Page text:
As correctly pointed out by the Deputy Solicitor General, the Judiciary is unable to come forward to defend itself. It is, therefore, the duty of the Attorney General’s Chambers to do so.

Therefore, should the Attorney General’s Chambers steadfastly refuse to haul the Straits Times into Court for punishment for contempt, then their attack on the judiciary goes unpunished and the mainstream media will be due to its links with the PAP be emboldened to adopt a cavalier attitude towards the Judiciary in its reporting so long as it perceives that it is correctly screwing the opponents of the PAP.

As such, and until the Attorney-General’s Chambers decides to do something to defend the honour of the Supreme Court, there is nothing that the Honourable Justice Judith Prakash as well as the other honourable members of the bench to do anything with regards to the Straits Times.

From this selective prosecution of persons and the continued inaction of the Attorney-General’s Chambers towards the Straits Times, we can surmise that a certain pecking order vis-a-vis the two has been established.

None of the media reports, CNA and newspapers had mentioned that the Attorney General’s Chambers had chosen request at the end of its submissions a jail term of up to 3 months and S$30,000 costs to be paid jointly and severally by all 3 contemnors.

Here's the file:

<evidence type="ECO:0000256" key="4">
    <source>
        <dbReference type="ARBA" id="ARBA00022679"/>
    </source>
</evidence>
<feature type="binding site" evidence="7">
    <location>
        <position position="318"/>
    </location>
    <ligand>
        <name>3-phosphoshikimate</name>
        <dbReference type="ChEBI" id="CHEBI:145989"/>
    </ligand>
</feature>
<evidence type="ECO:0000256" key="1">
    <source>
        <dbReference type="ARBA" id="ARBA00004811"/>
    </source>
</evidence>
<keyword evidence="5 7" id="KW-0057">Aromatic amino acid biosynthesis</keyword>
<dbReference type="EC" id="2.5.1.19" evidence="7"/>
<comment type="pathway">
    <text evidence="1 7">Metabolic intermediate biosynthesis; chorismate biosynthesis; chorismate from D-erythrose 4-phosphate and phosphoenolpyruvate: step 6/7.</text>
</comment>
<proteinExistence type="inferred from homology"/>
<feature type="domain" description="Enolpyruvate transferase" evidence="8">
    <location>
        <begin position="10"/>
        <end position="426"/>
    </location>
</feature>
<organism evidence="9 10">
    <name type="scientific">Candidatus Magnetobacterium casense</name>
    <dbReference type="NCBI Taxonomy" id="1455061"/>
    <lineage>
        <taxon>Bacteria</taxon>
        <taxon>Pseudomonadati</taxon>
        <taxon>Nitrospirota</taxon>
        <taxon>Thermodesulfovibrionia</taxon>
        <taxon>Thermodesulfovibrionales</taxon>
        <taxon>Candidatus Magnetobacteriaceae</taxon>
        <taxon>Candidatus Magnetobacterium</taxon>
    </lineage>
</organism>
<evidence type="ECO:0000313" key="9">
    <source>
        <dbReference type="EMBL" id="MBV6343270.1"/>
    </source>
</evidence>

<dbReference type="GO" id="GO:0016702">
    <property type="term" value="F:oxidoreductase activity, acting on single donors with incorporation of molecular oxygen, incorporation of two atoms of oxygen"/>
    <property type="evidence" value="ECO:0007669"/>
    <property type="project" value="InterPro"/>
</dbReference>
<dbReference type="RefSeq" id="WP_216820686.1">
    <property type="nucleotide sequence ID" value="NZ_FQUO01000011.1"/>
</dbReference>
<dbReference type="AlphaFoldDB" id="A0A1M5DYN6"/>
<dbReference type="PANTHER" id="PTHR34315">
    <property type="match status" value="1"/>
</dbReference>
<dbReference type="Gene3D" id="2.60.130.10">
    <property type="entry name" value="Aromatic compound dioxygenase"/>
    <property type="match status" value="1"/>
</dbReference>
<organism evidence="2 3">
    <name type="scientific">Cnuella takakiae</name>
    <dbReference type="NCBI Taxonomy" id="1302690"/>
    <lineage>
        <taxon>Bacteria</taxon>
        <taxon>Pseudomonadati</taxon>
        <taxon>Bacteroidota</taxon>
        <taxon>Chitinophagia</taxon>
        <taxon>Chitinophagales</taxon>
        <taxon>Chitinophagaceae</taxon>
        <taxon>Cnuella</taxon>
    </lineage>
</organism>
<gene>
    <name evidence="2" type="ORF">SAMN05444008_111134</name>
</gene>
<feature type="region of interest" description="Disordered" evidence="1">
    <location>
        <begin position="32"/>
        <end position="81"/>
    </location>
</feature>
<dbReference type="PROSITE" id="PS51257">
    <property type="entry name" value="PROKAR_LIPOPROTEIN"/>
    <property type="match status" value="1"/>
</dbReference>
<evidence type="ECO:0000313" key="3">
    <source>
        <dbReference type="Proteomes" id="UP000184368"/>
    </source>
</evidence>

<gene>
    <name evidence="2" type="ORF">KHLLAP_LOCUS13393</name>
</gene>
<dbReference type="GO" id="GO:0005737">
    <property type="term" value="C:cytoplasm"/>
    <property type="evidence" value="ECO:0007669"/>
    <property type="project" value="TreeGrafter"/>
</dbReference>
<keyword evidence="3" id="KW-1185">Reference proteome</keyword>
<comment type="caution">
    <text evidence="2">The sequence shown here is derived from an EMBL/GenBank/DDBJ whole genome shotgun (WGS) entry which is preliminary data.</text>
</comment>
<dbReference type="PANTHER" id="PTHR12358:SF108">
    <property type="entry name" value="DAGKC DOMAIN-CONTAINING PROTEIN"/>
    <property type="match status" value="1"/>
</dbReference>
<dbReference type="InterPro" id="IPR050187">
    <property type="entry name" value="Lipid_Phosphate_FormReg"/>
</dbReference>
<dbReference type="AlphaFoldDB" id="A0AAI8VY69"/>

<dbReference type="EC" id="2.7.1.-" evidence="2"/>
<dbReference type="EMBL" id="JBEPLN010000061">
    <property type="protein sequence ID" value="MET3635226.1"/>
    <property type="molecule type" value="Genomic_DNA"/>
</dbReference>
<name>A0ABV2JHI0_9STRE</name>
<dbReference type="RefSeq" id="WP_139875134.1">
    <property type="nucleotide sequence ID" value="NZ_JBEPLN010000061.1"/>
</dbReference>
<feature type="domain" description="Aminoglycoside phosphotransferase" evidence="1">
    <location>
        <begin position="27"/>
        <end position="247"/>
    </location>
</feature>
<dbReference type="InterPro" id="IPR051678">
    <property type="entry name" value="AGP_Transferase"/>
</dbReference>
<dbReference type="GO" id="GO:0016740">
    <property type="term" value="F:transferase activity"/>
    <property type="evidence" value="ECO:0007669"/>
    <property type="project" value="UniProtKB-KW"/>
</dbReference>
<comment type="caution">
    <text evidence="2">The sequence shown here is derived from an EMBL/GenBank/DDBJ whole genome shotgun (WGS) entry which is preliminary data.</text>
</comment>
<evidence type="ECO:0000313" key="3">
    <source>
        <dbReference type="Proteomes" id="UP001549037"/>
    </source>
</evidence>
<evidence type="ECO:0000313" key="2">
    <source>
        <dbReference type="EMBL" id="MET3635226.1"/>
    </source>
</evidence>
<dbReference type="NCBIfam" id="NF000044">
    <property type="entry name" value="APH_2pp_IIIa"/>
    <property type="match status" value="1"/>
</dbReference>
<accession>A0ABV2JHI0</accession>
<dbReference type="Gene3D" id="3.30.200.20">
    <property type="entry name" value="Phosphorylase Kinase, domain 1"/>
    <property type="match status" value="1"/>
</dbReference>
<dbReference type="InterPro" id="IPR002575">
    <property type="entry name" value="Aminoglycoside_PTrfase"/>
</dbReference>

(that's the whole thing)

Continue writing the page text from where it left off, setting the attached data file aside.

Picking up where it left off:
The $30,000 costs was submitted by the Deputy Solicitor General to be an appropriate figure for the present case because this was what the Attorney General obtained before the Honourable Justice Tay Yong Kwang when the Wall Street Journal case was argued successfully against Philip Jeyaretnam SC.

In the end, the Honourable Justice Judith Prakash had given only 15 days and 7 days jail sentences. She further awarded only S$5,000/- costs each to the Attorney General’s Chambers. In doing so, we do not know whather Justice Judith Prakash had in mind another other contemnor who would be deserving of the 3 month imprisonment and S$30,000 costs as suggested by the Deputy Solicitor General.

I cannot surmise how the Honourable Attorney General, the Deputy Solicitor General and the rest of the AGC’s DPPs and APPs think but It is certainly not flattering for an institution of public nature, the illustrious office of the Attorney General, to be perceived by the public to be restrained and in awe of a mere Straits Times.

It would certainly be even more unflattering for the Honourable Judiciary in the light of the glaring facts of selective prosecution view “the Guardian of Public interest and Defender of the Judiciary”, the Attorney-General’s Chambers in the same manner.

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November 28, 2008 - Posted by | Politics

4 Comments »